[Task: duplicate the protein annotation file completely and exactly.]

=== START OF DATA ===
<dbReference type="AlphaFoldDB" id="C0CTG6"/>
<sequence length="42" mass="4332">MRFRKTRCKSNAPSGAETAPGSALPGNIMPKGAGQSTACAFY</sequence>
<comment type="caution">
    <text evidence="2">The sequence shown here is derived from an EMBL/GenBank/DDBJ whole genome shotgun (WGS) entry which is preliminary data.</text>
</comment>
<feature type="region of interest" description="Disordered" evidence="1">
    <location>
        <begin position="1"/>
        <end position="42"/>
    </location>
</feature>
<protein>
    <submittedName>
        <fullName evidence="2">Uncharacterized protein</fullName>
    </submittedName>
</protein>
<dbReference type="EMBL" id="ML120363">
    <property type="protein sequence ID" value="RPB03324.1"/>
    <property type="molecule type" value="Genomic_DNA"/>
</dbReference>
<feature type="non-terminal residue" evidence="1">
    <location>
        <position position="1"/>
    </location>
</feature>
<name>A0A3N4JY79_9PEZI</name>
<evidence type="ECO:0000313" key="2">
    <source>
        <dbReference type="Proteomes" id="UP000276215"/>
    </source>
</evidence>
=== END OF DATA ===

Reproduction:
<dbReference type="AlphaFoldDB" id="C0CTG6"/>
<sequence length="42" mass="4332">MRFRKTRCKSNAPSGAETAPGSALPGNIMPKGAGQSTACAFY</sequence>
<comment type="caution">
    <text evidence="2">The sequence shown here is derived from an EMBL/GenBank/DDBJ whole genome shotgun (WGS) entry which is preliminary data.</text>
</comment>
<feature type="region of interest" description="Disordered" evidence="1">
    <location>
        <begin position="1"/>
        <end position="42"/>
    </location>
</feature>
<protein>
    <submittedName>
        <fullName evidence="2">Uncharacterized protein</fullName>
    </submittedName>
</protein>
<dbReference type="EMBL" id="ML120363">
    <property type="protein sequence ID" value="RPB03324.1"/>
    <property type="molecule type" value="Genomic_DNA"/>
</dbReference>
<feature type="non-terminal residue" evidence="1">
    <location>
        <position position="1"/>
    </location>
</feature>
<name>A0A3N4JY79_9PEZI</name>
<evidence type="ECO:0000313" key="2">
    <source>
        <dbReference type="Proteomes" id="UP000276215"/>
    </source>
</evidence>